Skip to Main Content
It looks like you're using Internet Explorer 11 or older. This website works best with modern browsers such as the latest versions of Chrome, Firefox, Safari, and Edge. If you continue with this browser, you may see unexpected results.

MUShare & Scholarly Communication

Open Access

"Open access" (OA) is a term that describes the movement away from the traditional publishing model to one using open access as a means of information dissemination. Authors or researchers using OA will use the Internet as the main space to publish their work, typically free of charge, with limited or no copyright and licensing restrictions typically associated with commercial publishers.  

Open access places just as much importance on peer review for its evaluation of scholarly literature, with the addition of greater dissemination of reviewed works due to fewer access restrictions.  Access is generally provided either by including works in an institutional repository or open access archives, or in a separate open access journal. 

Though free to access, delivery of open access content is not without cost. Server space and staffing time require expenses to maintain an OA platform, the price of which varies depending on whether a journal or repository is chosen. The greater aim of open access in not necessarily to find ways of eliminating the high cost associated with traditional publishing, but rather reducing the cost in connection with more widespread dissemination.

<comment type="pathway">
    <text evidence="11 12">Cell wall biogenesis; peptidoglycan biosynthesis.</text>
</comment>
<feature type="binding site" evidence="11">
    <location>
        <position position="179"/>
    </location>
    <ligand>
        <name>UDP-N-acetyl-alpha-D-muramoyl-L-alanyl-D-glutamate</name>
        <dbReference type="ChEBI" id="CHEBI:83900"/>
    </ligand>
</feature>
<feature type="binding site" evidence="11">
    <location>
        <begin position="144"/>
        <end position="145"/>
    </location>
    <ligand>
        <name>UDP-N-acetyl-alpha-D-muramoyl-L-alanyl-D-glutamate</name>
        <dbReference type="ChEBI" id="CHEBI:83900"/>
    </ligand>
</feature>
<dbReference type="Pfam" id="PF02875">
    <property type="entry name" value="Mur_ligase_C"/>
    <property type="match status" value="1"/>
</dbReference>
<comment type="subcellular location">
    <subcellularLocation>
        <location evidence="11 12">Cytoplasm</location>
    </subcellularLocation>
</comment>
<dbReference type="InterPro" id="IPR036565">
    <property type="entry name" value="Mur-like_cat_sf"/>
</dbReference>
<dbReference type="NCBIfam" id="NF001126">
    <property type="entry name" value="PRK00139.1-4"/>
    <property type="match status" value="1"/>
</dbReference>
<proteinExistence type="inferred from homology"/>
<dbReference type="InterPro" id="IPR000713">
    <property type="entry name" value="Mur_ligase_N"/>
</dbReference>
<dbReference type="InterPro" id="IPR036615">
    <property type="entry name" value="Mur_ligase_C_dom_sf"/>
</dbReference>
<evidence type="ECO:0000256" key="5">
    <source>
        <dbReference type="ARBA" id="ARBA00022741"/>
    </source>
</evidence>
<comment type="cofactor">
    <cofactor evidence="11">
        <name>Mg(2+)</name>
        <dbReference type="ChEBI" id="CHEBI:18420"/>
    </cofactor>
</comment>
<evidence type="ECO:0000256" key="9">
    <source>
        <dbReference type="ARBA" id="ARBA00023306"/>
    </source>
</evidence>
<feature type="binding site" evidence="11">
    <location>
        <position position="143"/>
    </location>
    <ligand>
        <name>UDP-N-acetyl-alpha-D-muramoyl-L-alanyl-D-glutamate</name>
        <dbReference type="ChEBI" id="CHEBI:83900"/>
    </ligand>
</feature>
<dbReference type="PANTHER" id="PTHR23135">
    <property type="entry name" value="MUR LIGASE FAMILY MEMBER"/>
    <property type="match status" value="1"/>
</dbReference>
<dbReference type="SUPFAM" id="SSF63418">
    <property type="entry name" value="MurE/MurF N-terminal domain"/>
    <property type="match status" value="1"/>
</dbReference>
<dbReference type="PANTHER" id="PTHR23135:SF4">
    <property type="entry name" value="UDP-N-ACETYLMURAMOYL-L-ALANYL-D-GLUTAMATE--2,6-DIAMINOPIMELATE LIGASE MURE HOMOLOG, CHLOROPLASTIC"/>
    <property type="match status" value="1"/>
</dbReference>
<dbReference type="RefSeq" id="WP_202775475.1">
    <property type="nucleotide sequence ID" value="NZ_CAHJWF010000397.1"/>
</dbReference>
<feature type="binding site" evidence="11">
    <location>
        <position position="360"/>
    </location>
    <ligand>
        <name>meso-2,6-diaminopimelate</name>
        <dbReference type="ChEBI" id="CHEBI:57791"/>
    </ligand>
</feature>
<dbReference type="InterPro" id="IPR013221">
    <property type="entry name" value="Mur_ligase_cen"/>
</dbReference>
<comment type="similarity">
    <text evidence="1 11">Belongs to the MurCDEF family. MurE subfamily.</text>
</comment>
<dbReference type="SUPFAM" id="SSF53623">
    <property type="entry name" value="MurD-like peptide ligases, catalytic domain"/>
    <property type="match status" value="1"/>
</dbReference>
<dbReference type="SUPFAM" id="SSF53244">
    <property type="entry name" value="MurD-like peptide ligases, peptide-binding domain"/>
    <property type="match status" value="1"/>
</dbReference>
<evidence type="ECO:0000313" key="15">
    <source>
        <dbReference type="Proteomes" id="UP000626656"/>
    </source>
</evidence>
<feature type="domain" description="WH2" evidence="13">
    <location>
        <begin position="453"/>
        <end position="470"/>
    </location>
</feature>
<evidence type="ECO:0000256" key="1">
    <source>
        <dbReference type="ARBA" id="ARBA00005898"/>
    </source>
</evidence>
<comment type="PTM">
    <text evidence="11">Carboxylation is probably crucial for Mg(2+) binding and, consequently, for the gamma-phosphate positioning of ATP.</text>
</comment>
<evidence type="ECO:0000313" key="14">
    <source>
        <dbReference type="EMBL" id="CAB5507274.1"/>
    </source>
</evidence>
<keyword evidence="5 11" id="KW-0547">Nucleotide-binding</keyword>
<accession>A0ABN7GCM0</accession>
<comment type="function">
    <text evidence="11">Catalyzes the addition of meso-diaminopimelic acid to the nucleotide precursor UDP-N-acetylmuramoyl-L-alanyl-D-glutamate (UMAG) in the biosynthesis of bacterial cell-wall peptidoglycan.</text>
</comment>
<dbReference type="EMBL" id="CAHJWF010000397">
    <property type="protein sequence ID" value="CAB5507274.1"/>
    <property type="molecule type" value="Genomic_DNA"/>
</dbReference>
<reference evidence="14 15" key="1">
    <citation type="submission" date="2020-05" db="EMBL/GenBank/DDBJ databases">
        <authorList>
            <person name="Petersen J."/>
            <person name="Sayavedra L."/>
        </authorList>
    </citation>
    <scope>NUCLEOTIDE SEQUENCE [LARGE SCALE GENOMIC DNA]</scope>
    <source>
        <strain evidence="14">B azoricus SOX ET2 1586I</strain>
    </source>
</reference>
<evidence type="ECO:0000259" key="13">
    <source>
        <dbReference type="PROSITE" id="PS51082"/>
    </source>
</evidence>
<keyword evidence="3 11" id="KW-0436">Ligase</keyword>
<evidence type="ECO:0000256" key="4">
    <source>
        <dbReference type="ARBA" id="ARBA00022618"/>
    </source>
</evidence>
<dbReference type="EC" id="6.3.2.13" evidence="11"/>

Types of Open Access

Open Access publishing is evident in a variety of models. Generally, there are three categories into which OA can be classified, Gold, Green, and Hybrid. These distinctions highlight the differences of factors such as author responsibility and ease of access by the user. The following is a simplified distinction:

  • Gold OA - seen through OA journals, access to content is freely available and unrestricted to users over the Internet at the time of deposit. Depending on the publication, authors may be responsible for costs associated with processing and technical infrastructure. 
  • Green OA - typically denotes the extent of journal or publisher policies allowing authors to publish or self-archive work apart from the officially published article. This can allow for either pre-print/post-print copies to be accessible on a personal website or within an institutional repository (IR). Publisher embargoes of content may also be a condition of self-archiving.
  • Hybrid OA - A combination of the two types listed above, where publishers will dedicate a portion of a journal's content to be open access, with the majority accessible by paid subscription. Authors may be charged fees to make their articles more discoverable in this particular method.

Peter Suber provides a more thorough description of the OA distinctions in his detailed OA overview